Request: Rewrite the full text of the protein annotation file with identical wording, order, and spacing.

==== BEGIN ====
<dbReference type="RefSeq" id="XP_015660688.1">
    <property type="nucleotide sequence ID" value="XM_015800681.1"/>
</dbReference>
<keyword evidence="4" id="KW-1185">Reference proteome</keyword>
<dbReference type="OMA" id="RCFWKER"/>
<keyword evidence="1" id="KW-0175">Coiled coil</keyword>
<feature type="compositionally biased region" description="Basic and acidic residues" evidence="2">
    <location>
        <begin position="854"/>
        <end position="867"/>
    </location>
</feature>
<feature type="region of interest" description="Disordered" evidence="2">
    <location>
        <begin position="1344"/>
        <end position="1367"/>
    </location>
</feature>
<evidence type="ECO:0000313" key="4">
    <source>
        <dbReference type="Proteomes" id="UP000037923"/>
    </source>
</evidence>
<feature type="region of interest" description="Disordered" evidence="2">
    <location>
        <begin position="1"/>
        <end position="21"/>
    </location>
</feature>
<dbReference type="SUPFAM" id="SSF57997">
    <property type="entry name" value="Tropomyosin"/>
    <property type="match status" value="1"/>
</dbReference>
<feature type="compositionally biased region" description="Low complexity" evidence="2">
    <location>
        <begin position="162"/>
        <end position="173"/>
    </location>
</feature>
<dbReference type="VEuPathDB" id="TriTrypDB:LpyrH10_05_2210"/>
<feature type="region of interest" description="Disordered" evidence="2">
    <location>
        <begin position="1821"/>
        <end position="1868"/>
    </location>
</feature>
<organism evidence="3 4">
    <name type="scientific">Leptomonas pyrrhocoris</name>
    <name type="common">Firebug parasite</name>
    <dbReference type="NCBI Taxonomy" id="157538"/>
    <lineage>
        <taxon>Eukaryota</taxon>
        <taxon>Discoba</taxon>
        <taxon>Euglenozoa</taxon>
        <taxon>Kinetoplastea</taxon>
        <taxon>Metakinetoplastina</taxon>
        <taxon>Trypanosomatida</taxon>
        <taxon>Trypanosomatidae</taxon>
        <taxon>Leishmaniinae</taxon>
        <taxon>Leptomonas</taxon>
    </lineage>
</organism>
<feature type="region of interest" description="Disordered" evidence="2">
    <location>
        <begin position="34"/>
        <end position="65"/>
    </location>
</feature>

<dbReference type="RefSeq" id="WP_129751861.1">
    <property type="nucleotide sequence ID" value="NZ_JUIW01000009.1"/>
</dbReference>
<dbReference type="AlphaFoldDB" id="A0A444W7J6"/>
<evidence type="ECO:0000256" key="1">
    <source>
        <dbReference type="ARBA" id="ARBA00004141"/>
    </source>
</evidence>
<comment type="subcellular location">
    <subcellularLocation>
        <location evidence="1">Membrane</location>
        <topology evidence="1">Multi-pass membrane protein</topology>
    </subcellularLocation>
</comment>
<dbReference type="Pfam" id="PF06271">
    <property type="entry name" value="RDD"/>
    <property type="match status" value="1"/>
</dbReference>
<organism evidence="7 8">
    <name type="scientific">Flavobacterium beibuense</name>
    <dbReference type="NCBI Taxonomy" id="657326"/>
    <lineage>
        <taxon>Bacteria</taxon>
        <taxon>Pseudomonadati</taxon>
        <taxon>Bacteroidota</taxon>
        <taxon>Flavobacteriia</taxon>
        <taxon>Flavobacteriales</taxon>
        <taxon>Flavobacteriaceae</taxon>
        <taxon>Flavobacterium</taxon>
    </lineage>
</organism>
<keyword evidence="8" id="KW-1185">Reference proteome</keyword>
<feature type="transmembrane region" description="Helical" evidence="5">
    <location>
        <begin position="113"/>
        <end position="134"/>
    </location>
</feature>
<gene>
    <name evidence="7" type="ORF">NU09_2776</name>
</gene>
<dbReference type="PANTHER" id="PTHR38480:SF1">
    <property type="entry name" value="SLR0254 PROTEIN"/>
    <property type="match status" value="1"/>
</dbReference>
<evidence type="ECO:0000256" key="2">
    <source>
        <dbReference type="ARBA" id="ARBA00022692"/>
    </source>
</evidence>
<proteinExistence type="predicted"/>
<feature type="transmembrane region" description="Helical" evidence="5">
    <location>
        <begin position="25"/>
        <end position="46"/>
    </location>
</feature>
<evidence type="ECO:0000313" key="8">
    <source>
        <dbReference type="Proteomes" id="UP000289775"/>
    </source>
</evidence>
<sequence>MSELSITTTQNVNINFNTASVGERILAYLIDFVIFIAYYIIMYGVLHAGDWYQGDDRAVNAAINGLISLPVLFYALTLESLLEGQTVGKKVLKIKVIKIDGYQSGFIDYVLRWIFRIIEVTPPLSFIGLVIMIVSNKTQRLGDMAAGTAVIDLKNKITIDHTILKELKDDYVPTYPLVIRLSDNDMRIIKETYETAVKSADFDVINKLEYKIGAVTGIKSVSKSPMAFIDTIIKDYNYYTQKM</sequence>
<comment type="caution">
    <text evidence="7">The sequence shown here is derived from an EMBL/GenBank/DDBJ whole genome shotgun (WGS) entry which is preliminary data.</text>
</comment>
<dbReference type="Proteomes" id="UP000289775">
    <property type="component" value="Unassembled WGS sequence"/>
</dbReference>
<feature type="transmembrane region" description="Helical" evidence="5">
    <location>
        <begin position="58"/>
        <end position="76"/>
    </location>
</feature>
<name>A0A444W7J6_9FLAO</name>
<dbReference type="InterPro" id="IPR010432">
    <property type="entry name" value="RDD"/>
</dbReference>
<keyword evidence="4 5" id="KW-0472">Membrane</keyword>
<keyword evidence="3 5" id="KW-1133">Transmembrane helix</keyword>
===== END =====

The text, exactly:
<dbReference type="RefSeq" id="XP_015660688.1">
    <property type="nucleotide sequence ID" value="XM_015800681.1"/>
</dbReference>
<keyword evidence="4" id="KW-1185">Reference proteome</keyword>
<dbReference type="OMA" id="RCFWKER"/>
<keyword evidence="1" id="KW-0175">Coiled coil</keyword>
<feature type="compositionally biased region" description="Basic and acidic residues" evidence="2">
    <location>
        <begin position="854"/>
        <end position="867"/>
    </location>
</feature>
<feature type="region of interest" description="Disordered" evidence="2">
    <location>
        <begin position="1344"/>
        <end position="1367"/>
    </location>
</feature>
<evidence type="ECO:0000313" key="4">
    <source>
        <dbReference type="Proteomes" id="UP000037923"/>
    </source>
</evidence>
<feature type="region of interest" description="Disordered" evidence="2">
    <location>
        <begin position="1"/>
        <end position="21"/>
    </location>
</feature>
<dbReference type="SUPFAM" id="SSF57997">
    <property type="entry name" value="Tropomyosin"/>
    <property type="match status" value="1"/>
</dbReference>
<feature type="compositionally biased region" description="Low complexity" evidence="2">
    <location>
        <begin position="162"/>
        <end position="173"/>
    </location>
</feature>
<dbReference type="VEuPathDB" id="TriTrypDB:LpyrH10_05_2210"/>
<feature type="region of interest" description="Disordered" evidence="2">
    <location>
        <begin position="1821"/>
        <end position="1868"/>
    </location>
</feature>
<organism evidence="3 4">
    <name type="scientific">Leptomonas pyrrhocoris</name>
    <name type="common">Firebug parasite</name>
    <dbReference type="NCBI Taxonomy" id="157538"/>
    <lineage>
        <taxon>Eukaryota</taxon>
        <taxon>Discoba</taxon>
        <taxon>Euglenozoa</taxon>
        <taxon>Kinetoplastea</taxon>
        <taxon>Metakinetoplastina</taxon>
        <taxon>Trypanosomatida</taxon>
        <taxon>Trypanosomatidae</taxon>
        <taxon>Leishmaniinae</taxon>
        <taxon>Leptomonas</taxon>
    </lineage>
</organism>
<feature type="region of interest" description="Disordered" evidence="2">
    <location>
        <begin position="34"/>
        <end position="65"/>
    </location>
</feature>

<dbReference type="RefSeq" id="WP_129751861.1">
    <property type="nucleotide sequence ID" value="NZ_JUIW01000009.1"/>
</dbReference>
<dbReference type="AlphaFoldDB" id="A0A444W7J6"/>
<evidence type="ECO:0000256" key="1">
    <source>
        <dbReference type="ARBA" id="ARBA00004141"/>
    </source>
</evidence>
<comment type="subcellular location">
    <subcellularLocation>
        <location evidence="1">Membrane</location>
        <topology evidence="1">Multi-pass membrane protein</topology>
    </subcellularLocation>
</comment>
<dbReference type="Pfam" id="PF06271">
    <property type="entry name" value="RDD"/>
    <property type="match status" value="1"/>
</dbReference>
<organism evidence="7 8">
    <name type="scientific">Flavobacterium beibuense</name>
    <dbReference type="NCBI Taxonomy" id="657326"/>
    <lineage>
        <taxon>Bacteria</taxon>
        <taxon>Pseudomonadati</taxon>
        <taxon>Bacteroidota</taxon>
        <taxon>Flavobacteriia</taxon>
        <taxon>Flavobacteriales</taxon>
        <taxon>Flavobacteriaceae</taxon>
        <taxon>Flavobacterium</taxon>
    </lineage>
</organism>
<keyword evidence="8" id="KW-1185">Reference proteome</keyword>
<feature type="transmembrane region" description="Helical" evidence="5">
    <location>
        <begin position="113"/>
        <end position="134"/>
    </location>
</feature>
<gene>
    <name evidence="7" type="ORF">NU09_2776</name>
</gene>
<dbReference type="PANTHER" id="PTHR38480:SF1">
    <property type="entry name" value="SLR0254 PROTEIN"/>
    <property type="match status" value="1"/>
</dbReference>
<evidence type="ECO:0000256" key="2">
    <source>
        <dbReference type="ARBA" id="ARBA00022692"/>
    </source>
</evidence>
<proteinExistence type="predicted"/>
<feature type="transmembrane region" description="Helical" evidence="5">
    <location>
        <begin position="25"/>
        <end position="46"/>
    </location>
</feature>
<evidence type="ECO:0000313" key="8">
    <source>
        <dbReference type="Proteomes" id="UP000289775"/>
    </source>
</evidence>
<sequence>MSELSITTTQNVNINFNTASVGERILAYLIDFVIFIAYYIIMYGVLHAGDWYQGDDRAVNAAINGLISLPVLFYALTLESLLEGQTVGKKVLKIKVIKIDGYQSGFIDYVLRWIFRIIEVTPPLSFIGLVIMIVSNKTQRLGDMAAGTAVIDLKNKITIDHTILKELKDDYVPTYPLVIRLSDNDMRIIKETYETAVKSADFDVINKLEYKIGAVTGIKSVSKSPMAFIDTIIKDYNYYTQKM</sequence>
<comment type="caution">
    <text evidence="7">The sequence shown here is derived from an EMBL/GenBank/DDBJ whole genome shotgun (WGS) entry which is preliminary data.</text>
</comment>
<dbReference type="Proteomes" id="UP000289775">
    <property type="component" value="Unassembled WGS sequence"/>
</dbReference>
<feature type="transmembrane region" description="Helical" evidence="5">
    <location>
        <begin position="58"/>
        <end position="76"/>
    </location>
</feature>
<name>A0A444W7J6_9FLAO</name>
<dbReference type="InterPro" id="IPR010432">
    <property type="entry name" value="RDD"/>
</dbReference>
<keyword evidence="4 5" id="KW-0472">Membrane</keyword>
<keyword evidence="3 5" id="KW-1133">Transmembrane helix</keyword>